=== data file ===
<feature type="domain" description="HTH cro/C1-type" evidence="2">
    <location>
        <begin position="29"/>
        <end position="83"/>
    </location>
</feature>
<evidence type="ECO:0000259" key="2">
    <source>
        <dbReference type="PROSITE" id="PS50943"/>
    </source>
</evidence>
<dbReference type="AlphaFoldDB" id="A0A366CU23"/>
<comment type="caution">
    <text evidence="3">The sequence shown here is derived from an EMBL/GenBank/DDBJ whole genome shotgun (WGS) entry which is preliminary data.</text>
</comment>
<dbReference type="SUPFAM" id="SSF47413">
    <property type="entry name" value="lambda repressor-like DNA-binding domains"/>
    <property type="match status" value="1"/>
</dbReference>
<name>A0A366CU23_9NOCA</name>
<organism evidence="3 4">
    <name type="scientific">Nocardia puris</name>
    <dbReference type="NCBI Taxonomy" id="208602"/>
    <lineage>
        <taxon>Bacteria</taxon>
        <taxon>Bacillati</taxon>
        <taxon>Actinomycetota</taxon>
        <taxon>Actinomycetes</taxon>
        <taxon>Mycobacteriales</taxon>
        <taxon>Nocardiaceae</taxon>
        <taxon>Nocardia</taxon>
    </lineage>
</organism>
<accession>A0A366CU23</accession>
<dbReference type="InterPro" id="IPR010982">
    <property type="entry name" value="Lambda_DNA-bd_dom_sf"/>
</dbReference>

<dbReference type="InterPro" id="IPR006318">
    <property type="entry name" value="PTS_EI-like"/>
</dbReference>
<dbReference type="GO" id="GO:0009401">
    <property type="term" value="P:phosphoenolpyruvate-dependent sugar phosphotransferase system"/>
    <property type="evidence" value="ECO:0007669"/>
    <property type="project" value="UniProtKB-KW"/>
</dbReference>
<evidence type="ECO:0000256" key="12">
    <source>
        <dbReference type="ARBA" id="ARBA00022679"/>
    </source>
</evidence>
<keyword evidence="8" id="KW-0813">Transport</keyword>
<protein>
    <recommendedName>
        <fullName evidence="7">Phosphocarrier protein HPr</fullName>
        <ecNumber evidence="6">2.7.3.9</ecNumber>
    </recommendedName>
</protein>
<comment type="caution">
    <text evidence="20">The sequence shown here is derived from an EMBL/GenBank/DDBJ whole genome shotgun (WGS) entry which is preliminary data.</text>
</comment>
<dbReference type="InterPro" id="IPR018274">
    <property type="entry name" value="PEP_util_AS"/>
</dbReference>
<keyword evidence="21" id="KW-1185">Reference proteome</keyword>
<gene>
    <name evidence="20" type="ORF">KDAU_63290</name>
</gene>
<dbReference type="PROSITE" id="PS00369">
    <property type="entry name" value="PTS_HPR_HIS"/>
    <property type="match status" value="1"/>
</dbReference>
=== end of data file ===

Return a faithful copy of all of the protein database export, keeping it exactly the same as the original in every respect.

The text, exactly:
<feature type="domain" description="HTH cro/C1-type" evidence="2">
    <location>
        <begin position="29"/>
        <end position="83"/>
    </location>
</feature>
<evidence type="ECO:0000259" key="2">
    <source>
        <dbReference type="PROSITE" id="PS50943"/>
    </source>
</evidence>
<dbReference type="AlphaFoldDB" id="A0A366CU23"/>
<comment type="caution">
    <text evidence="3">The sequence shown here is derived from an EMBL/GenBank/DDBJ whole genome shotgun (WGS) entry which is preliminary data.</text>
</comment>
<dbReference type="SUPFAM" id="SSF47413">
    <property type="entry name" value="lambda repressor-like DNA-binding domains"/>
    <property type="match status" value="1"/>
</dbReference>
<name>A0A366CU23_9NOCA</name>
<organism evidence="3 4">
    <name type="scientific">Nocardia puris</name>
    <dbReference type="NCBI Taxonomy" id="208602"/>
    <lineage>
        <taxon>Bacteria</taxon>
        <taxon>Bacillati</taxon>
        <taxon>Actinomycetota</taxon>
        <taxon>Actinomycetes</taxon>
        <taxon>Mycobacteriales</taxon>
        <taxon>Nocardiaceae</taxon>
        <taxon>Nocardia</taxon>
    </lineage>
</organism>
<accession>A0A366CU23</accession>
<dbReference type="InterPro" id="IPR010982">
    <property type="entry name" value="Lambda_DNA-bd_dom_sf"/>
</dbReference>

<dbReference type="InterPro" id="IPR006318">
    <property type="entry name" value="PTS_EI-like"/>
</dbReference>
<dbReference type="GO" id="GO:0009401">
    <property type="term" value="P:phosphoenolpyruvate-dependent sugar phosphotransferase system"/>
    <property type="evidence" value="ECO:0007669"/>
    <property type="project" value="UniProtKB-KW"/>
</dbReference>
<evidence type="ECO:0000256" key="12">
    <source>
        <dbReference type="ARBA" id="ARBA00022679"/>
    </source>
</evidence>
<keyword evidence="8" id="KW-0813">Transport</keyword>
<protein>
    <recommendedName>
        <fullName evidence="7">Phosphocarrier protein HPr</fullName>
        <ecNumber evidence="6">2.7.3.9</ecNumber>
    </recommendedName>
</protein>
<comment type="caution">
    <text evidence="20">The sequence shown here is derived from an EMBL/GenBank/DDBJ whole genome shotgun (WGS) entry which is preliminary data.</text>
</comment>
<dbReference type="InterPro" id="IPR018274">
    <property type="entry name" value="PEP_util_AS"/>
</dbReference>
<keyword evidence="21" id="KW-1185">Reference proteome</keyword>
<gene>
    <name evidence="20" type="ORF">KDAU_63290</name>
</gene>
<dbReference type="PROSITE" id="PS00369">
    <property type="entry name" value="PTS_HPR_HIS"/>
    <property type="match status" value="1"/>
</dbReference>